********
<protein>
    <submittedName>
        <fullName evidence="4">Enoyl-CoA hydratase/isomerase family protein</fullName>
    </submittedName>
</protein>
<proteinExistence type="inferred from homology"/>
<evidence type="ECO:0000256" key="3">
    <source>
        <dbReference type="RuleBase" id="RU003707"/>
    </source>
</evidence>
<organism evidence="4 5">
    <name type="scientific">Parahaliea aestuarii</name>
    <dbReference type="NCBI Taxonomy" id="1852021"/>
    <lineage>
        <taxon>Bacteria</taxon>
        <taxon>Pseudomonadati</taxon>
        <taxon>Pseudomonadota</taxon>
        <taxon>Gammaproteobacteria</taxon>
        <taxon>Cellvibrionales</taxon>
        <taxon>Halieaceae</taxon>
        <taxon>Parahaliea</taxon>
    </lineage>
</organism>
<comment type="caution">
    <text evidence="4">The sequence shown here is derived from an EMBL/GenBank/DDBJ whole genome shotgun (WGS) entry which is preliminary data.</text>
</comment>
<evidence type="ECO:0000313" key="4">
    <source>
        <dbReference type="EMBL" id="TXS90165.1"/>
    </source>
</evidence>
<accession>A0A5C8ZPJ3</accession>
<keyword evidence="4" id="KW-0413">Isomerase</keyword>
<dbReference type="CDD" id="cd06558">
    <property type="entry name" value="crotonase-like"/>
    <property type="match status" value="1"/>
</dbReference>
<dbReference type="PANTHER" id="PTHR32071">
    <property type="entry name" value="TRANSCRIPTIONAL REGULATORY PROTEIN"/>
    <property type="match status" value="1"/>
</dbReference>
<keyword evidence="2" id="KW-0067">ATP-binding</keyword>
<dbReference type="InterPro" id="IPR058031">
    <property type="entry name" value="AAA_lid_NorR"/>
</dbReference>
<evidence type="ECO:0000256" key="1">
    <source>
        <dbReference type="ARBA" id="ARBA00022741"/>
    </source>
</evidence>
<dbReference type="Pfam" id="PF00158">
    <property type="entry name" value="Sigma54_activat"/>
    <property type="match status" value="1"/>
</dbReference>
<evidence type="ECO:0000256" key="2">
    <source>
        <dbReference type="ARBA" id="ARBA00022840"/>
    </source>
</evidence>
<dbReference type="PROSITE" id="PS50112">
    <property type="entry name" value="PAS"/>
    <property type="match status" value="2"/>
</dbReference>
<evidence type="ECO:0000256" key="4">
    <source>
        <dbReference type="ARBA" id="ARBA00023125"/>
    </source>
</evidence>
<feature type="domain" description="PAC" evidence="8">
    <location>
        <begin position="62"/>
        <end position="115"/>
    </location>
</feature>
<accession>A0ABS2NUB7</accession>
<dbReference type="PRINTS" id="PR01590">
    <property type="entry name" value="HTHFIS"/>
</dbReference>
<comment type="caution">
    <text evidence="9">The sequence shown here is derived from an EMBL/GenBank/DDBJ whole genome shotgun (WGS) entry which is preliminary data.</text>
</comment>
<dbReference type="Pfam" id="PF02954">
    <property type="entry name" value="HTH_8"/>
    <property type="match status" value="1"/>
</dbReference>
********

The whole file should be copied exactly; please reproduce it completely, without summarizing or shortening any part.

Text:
<protein>
    <submittedName>
        <fullName evidence="4">Enoyl-CoA hydratase/isomerase family protein</fullName>
    </submittedName>
</protein>
<proteinExistence type="inferred from homology"/>
<evidence type="ECO:0000256" key="3">
    <source>
        <dbReference type="RuleBase" id="RU003707"/>
    </source>
</evidence>
<organism evidence="4 5">
    <name type="scientific">Parahaliea aestuarii</name>
    <dbReference type="NCBI Taxonomy" id="1852021"/>
    <lineage>
        <taxon>Bacteria</taxon>
        <taxon>Pseudomonadati</taxon>
        <taxon>Pseudomonadota</taxon>
        <taxon>Gammaproteobacteria</taxon>
        <taxon>Cellvibrionales</taxon>
        <taxon>Halieaceae</taxon>
        <taxon>Parahaliea</taxon>
    </lineage>
</organism>
<comment type="caution">
    <text evidence="4">The sequence shown here is derived from an EMBL/GenBank/DDBJ whole genome shotgun (WGS) entry which is preliminary data.</text>
</comment>
<evidence type="ECO:0000313" key="4">
    <source>
        <dbReference type="EMBL" id="TXS90165.1"/>
    </source>
</evidence>
<accession>A0A5C8ZPJ3</accession>
<keyword evidence="4" id="KW-0413">Isomerase</keyword>
<dbReference type="CDD" id="cd06558">
    <property type="entry name" value="crotonase-like"/>
    <property type="match status" value="1"/>
</dbReference>
<dbReference type="PANTHER" id="PTHR32071">
    <property type="entry name" value="TRANSCRIPTIONAL REGULATORY PROTEIN"/>
    <property type="match status" value="1"/>
</dbReference>
<keyword evidence="2" id="KW-0067">ATP-binding</keyword>
<dbReference type="InterPro" id="IPR058031">
    <property type="entry name" value="AAA_lid_NorR"/>
</dbReference>
<evidence type="ECO:0000256" key="1">
    <source>
        <dbReference type="ARBA" id="ARBA00022741"/>
    </source>
</evidence>
<dbReference type="Pfam" id="PF00158">
    <property type="entry name" value="Sigma54_activat"/>
    <property type="match status" value="1"/>
</dbReference>
<evidence type="ECO:0000256" key="2">
    <source>
        <dbReference type="ARBA" id="ARBA00022840"/>
    </source>
</evidence>
<dbReference type="PROSITE" id="PS50112">
    <property type="entry name" value="PAS"/>
    <property type="match status" value="2"/>
</dbReference>
<evidence type="ECO:0000256" key="4">
    <source>
        <dbReference type="ARBA" id="ARBA00023125"/>
    </source>
</evidence>
<feature type="domain" description="PAC" evidence="8">
    <location>
        <begin position="62"/>
        <end position="115"/>
    </location>
</feature>
<accession>A0ABS2NUB7</accession>
<dbReference type="PRINTS" id="PR01590">
    <property type="entry name" value="HTHFIS"/>
</dbReference>
<comment type="caution">
    <text evidence="9">The sequence shown here is derived from an EMBL/GenBank/DDBJ whole genome shotgun (WGS) entry which is preliminary data.</text>
</comment>
<dbReference type="Pfam" id="PF02954">
    <property type="entry name" value="HTH_8"/>
    <property type="match status" value="1"/>
</dbReference>